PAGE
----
An important property of any resin, particularly in a marine environment, is its ability to withstand degradation from water ingress. All resins will absorb some moisture, adding to a laminate's weight, but what is more significant is how the absorbed water affects the resin and resin/fibre bond in a laminate, leading to a gradual and long-term loss in mechanical properties. Both polyester and vinylester resins are prone to water degradation due to the presence of hydrolysable ester groups in their molecular structures. As a result, a thin polyester laminate can be expected to retain only 65% of its inter-laminar shear strength after immersion in water for a period of one year, whereas an epoxy laminate immersed for the same period will retain around 90%.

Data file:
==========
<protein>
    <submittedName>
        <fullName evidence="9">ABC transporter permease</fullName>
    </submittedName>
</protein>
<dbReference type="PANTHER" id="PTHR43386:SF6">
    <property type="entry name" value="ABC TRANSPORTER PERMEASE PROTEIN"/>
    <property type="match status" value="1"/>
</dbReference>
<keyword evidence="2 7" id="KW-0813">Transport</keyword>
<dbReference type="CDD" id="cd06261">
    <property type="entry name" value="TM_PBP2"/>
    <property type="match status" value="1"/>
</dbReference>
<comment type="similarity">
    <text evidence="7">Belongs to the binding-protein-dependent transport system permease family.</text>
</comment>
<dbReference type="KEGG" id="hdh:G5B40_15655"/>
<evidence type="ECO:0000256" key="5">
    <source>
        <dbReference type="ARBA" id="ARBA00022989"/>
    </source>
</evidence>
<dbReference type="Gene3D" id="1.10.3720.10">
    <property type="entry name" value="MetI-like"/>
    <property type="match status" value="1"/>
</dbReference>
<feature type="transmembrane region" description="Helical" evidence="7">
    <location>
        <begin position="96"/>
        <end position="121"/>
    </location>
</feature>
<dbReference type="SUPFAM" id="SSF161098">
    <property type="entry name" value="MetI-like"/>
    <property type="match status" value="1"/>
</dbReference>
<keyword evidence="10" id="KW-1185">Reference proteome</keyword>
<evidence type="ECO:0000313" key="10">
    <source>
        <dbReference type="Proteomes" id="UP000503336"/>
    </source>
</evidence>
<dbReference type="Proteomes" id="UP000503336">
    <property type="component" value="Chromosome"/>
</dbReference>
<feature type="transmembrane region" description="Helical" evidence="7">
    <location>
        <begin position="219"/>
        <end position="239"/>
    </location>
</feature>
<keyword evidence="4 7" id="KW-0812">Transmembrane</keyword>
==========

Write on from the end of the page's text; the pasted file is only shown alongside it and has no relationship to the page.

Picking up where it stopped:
The figure above demonstrates the effects of water on an epoxy and polyester woven glass laminate, which have been subjected to a water soak at 100°C. This elevated temperature soaking gives accelerated degradation properties for the immersed laminate.
Published courtesy of David Cripps, Gurit